Skin cancer and skin infection are significantly more likely in solid organ transplant patients compared to patients with normal immune system function, American Dermatological Association (ADA) suggests.
Almost 40,000 organ transplants were performed in the United States in 2019, a 9% increase over 2018. This number is expected to continue to rise as donations increase and innovations such as domino transplantation, hepatitis C positive organ donation, and improved organ preservation expand the pool of available organs.
Transplant recipients have a 60-100-fold increased risk of squamous cell carcinoma (SCC), the second most common skin cancer in the United States, compared to patients with normal immune systems. The risk of basal cell carcinoma (BCC), the most common skin cancer, is increased about 10-fold while the risk for melanoma is 3.5 times that of immune competent patients.
When solid organ transplant patients get skin cancers or infections, their risk of serious complications and death is significantly elevated. Consequently, the American Dermatological Association endorses the following:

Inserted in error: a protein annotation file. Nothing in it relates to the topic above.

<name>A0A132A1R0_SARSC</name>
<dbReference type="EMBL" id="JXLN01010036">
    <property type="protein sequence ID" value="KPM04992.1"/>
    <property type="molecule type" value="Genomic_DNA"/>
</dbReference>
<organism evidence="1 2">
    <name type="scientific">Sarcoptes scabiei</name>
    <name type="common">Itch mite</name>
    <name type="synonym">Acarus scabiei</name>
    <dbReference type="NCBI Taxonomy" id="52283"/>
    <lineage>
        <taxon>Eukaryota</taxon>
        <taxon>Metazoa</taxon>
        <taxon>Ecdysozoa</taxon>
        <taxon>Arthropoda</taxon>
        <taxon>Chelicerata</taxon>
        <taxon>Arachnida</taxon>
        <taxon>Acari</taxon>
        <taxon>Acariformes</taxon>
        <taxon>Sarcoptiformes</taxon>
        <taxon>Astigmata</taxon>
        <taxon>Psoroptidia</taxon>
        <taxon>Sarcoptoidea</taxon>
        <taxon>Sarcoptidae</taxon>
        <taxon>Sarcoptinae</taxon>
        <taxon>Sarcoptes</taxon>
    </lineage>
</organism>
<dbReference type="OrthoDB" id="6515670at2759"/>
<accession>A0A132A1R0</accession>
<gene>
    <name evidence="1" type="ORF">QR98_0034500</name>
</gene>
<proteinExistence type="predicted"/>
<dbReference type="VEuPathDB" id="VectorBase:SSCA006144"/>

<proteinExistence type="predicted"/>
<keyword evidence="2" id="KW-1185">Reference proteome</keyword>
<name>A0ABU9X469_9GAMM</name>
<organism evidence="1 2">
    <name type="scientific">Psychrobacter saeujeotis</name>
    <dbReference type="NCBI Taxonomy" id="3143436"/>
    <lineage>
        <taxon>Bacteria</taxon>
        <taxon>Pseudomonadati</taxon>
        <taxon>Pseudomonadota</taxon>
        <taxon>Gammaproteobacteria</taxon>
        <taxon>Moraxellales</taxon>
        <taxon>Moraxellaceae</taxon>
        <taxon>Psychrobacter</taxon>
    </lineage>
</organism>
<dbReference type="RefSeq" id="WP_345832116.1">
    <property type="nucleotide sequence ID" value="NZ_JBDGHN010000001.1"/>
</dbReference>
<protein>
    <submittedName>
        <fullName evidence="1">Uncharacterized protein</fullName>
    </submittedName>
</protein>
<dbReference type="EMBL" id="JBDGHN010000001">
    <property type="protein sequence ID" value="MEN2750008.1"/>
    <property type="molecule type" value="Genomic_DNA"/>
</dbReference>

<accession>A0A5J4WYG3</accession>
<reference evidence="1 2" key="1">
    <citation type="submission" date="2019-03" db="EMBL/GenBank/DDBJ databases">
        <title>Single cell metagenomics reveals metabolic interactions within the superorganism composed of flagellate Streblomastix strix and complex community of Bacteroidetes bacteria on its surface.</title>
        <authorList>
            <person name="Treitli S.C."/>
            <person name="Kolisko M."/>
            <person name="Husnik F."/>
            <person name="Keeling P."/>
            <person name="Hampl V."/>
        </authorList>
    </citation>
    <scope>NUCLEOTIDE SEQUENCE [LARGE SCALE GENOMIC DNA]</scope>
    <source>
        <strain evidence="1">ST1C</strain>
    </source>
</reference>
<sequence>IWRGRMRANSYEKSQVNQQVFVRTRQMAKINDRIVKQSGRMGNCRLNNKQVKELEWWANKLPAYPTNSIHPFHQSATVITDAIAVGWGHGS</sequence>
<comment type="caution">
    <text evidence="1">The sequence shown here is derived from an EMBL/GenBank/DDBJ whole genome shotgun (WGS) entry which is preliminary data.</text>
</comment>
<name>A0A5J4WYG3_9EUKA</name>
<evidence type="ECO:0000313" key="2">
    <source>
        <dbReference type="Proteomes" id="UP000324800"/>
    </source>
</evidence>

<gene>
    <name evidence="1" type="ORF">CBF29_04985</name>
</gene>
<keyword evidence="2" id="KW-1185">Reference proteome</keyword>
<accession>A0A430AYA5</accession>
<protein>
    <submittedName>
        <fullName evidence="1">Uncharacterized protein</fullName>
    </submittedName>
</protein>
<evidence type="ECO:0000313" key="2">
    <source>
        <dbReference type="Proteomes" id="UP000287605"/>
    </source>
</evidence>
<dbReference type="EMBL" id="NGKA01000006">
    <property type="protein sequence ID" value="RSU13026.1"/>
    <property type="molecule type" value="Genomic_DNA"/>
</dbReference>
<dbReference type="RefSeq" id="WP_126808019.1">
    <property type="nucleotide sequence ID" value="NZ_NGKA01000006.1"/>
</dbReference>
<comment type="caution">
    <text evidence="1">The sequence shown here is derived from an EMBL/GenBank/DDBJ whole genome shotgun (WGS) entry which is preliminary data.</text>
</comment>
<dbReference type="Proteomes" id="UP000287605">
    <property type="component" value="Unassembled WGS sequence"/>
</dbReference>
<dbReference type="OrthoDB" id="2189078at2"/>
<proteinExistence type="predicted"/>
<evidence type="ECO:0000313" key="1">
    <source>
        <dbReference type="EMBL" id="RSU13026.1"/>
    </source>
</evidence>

- Routine skin cancer screening and surveillance after transplantation reduces mortality and morbidity due to skin cancer. The frequency of skin cancer screenings depends on factors including, but not limited to, skin type, prior history of skin cancer, and the presence of precancerous lesions.
- Sun protection in solid organ transplant patients is recommended. Patient education including reminders that regular use of sunscreens, as part of a UV-protection strategy which also includes sun avoidance and sun-protective clothing, decreases the rate of development of further precancerous lesions, invasive SCC and, to a lesser degree, BCC, in immunocompromised organ transplant recipients.
- Collaboration between dermatologists and transplant physicians should be encouraged to ensure frequent, full body skin examinations by dermatologists, preferably in specialty clinics for high risk patients, both pre- and post- transplantation.
Stasko T, et al. Guidelines for the management of squamous cell carcinoma in organ transplant recipients. Dermatol Surg. 2004;30(4 Pt 2):642-50.
Papier K, et al. Increase in preventive behaviour by organ transplant recipients after sun protection information in a skin cancer surveillance clinic. Br J Dermatol. 2018;179(5):1195-1196.
Mittal A, Colegio OR. Skin cancers in organ transplant recipients. Am J Transplant. 2017.
[Source(s): American Dermatological Association, Newswise]